Recent restructuring efforts seem to have been quite effective, as Under Armour reported better-than-expected results for the fourth quarter of 2020. The company surprised analysts by reporting a profit for the quarter, thanks primarily to strong digital growth due to the popularity of its athletic apparel for home workouts, as well as efforts to keeps expenses at bay. After the announcement, the group’s shares jumped by more than 10 percent.

The good results led Under Armour to issue an upbeat guidance for 2021, with sales expected to rise in the high-single digits, while the gross margin is forecast to be up slightly from the prior year. Operating losses will be eliminated, at least on an adjusted basis, as the management is now forecasting an adjusted operating profit of between $5 million and $25 million.

The brand will be seeking a more premium positioning, trimming the off-price channel, restricting the demand and cutting off some undifferentiated wholesale accounts from the second half of the year, while pushing direct-to-consumer operations. For the first quarter of 2021, Under Armour is calling for sales to be up by about 20 percent, due in part to a shift in orders, but ongoing restructuring charges will cause an operating loss of $55 to $70 million. No charges are expected for the second half of the year.

In the fourth quarter of 2020, net earnings reached $184.5 million, versus a loss of $15.3 million for the fourth quarter of 2019. The Wall Street consensus called for a loss in the quarter. The company’s return to profitability was made possible through an adjusted operating profit of $120 million for the period and proceeds of $182 million from the sale of MyFitnessPal that more than offset restructuring charges of $52 million.

Total revenues decreased by 2.6 percent to $1,404 million, which was also higher than analysts’ estimates. Wholesale revenues plunged by 12 percent to $662 million, while direct-to-consumer sales rose by 11 percent to $655 million, driven by a 25 percent gain in e-commerce. Overall, apparel revenues contracted by 4.0 percent to $931 million, footwear revenues declined by 7.1 percent to $241 million, and accessories grew by 32.0 percent to $145 million, thanks largely to the success of the Under Armour Sportsmask.

In North America, sales were down by 6 percent to $924 million, but they increased by 4 percent in constant currencies elsewhere. By region, on a constant-currency basis, sales dropped by 14 percent in EMEA, but increased by 21 percent in Asia-Pacific and by 8 percent in Latin America.

The company’s gross margin improved by 2.1 percentage points to 49.4 percent. Excluding the impact of restructuring efforts, the adjusted gross margin increased by 3.0 percentage points to 50.3 percent, driven primarily by benefits from the channel mix, supply chain initiatives and the regional mix. The group ended the third quarter with cash and cash equivalents of $1.5 billion.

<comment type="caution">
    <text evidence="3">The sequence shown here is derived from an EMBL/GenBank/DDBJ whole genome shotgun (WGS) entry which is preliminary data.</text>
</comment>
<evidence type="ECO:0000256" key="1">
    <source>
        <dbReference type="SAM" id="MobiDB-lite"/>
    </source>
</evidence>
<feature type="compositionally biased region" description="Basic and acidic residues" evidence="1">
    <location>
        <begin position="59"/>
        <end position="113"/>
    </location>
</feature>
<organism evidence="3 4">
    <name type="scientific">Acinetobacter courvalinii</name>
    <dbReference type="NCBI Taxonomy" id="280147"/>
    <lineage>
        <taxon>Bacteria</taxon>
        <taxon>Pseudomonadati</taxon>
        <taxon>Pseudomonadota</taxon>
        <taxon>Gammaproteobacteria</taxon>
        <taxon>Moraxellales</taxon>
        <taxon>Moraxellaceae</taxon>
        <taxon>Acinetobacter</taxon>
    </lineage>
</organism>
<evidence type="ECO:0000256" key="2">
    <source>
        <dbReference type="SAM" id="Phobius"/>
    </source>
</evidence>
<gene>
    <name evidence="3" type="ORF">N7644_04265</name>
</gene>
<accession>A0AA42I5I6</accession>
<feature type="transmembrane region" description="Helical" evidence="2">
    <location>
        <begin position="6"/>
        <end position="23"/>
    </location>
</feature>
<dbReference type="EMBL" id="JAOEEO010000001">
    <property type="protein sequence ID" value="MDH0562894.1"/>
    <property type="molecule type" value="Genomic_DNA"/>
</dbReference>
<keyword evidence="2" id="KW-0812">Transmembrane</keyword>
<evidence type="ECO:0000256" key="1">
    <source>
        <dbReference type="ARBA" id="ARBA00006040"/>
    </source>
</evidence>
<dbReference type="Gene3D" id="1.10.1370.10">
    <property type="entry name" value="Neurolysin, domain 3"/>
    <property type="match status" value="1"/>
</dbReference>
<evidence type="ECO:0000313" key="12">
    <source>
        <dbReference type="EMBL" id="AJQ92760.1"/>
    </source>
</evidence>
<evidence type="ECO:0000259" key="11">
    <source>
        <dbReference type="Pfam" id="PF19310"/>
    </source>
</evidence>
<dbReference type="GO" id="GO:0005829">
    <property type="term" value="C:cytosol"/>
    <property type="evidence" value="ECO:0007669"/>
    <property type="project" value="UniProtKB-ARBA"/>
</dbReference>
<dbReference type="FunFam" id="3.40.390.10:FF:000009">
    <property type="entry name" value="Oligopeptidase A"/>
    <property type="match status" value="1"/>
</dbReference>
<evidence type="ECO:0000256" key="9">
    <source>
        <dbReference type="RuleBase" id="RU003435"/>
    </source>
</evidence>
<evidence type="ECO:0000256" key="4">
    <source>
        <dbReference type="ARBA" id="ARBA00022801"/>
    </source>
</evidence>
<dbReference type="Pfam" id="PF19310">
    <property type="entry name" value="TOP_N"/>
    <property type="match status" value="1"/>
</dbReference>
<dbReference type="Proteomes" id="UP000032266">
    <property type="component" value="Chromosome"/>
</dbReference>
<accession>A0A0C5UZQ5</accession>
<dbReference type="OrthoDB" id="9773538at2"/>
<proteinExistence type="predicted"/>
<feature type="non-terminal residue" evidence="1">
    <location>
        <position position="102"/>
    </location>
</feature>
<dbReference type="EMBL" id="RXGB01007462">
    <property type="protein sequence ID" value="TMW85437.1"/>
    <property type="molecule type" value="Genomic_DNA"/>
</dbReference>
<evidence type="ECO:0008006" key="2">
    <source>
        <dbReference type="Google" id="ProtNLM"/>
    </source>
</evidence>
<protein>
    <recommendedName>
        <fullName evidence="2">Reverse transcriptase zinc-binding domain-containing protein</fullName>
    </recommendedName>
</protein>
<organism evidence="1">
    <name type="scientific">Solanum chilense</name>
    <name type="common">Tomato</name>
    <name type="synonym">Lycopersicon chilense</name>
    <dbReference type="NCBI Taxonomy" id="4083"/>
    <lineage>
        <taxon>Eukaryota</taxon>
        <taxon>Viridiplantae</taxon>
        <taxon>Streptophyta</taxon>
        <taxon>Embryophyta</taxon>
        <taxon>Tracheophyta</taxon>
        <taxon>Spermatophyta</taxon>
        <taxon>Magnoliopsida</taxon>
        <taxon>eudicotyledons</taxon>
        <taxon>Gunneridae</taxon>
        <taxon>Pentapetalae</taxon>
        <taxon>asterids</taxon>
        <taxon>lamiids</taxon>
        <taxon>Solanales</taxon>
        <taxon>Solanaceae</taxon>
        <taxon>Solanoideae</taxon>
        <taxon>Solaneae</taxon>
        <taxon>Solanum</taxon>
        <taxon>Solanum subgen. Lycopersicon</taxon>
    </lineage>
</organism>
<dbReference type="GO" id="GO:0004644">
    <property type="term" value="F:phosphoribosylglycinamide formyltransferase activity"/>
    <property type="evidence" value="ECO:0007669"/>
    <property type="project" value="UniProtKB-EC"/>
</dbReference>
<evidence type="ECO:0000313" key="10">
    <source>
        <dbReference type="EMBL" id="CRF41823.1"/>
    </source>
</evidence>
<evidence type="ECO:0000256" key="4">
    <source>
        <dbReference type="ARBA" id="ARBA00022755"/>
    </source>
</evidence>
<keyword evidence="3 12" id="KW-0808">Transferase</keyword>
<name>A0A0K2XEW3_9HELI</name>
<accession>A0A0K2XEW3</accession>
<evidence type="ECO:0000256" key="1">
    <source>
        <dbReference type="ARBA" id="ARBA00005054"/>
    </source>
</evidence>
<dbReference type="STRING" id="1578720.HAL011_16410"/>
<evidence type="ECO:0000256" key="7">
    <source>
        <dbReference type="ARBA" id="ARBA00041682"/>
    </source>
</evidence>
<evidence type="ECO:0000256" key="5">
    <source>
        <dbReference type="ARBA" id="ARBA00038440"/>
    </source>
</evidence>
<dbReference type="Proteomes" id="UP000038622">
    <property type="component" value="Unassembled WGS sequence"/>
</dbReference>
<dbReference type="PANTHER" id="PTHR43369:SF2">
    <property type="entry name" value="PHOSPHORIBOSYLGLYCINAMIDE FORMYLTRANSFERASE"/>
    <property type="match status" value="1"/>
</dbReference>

For the full year, revenues were down by 15.0 percent to $4,475 million, including a 25 percent drop in wholesale revenues and a two percent gain in direct-to-consumer revenues, lifted by e-commerce. The gross margin rose by 1.4 percentage points to 48.3 percent, but operating expenses were cut by 6.1 points as a percentage of sales. Under Armour had to book a net loss of $549.2 million for the year against a profit of $92.1 million in 2019. The loss included $473 million in pre-tax restructuring charges, which represented the bulk of a restructuring plan estimated to cost $550-600 million.

North American revenues fell by 19.5 percent to $2,945 million and international revenues dropped by 4 percent to $1,400 million, including a 5 percent drop in EMEA in constant currencies. Apparel revenues were off by 16.9 percent to $3,882 million, footwear revenue fell by 14.0 percent to $934 million, and accessories remained flat at $414 million.UA also reported declines of 23.8 percent in licensing income and 0.4 percent in Connected Fitness, down to $105.8 million and $135.0 million, respectively. The gross margin expanded by 1.4 percentage points to 48.3 percent. The net loss for the year amounted to $549 million, compared with a profit of $92.1 million in 2019.

The results came after the company started to implement a $600 million restructuring plan designed to improve profitability and cash flow. As previously reported, Under Armour completed in December the sale of the MyFitnessPal business to Francisco Partners for $345 million, inclusive of the achievement of potential earn-out payments. In connection with this transaction, Under Armour discontinued its European-based Endomondo platform at the end of 2020. UA had bought MyFitnessPal and Endomondo in 2015, respectively for $475 million and $85 million.

The company announced that its board has authorized a change in its fiscal year-end to March 31 from Dec. 31, effective with the fiscal year beginning on April 1, 2022.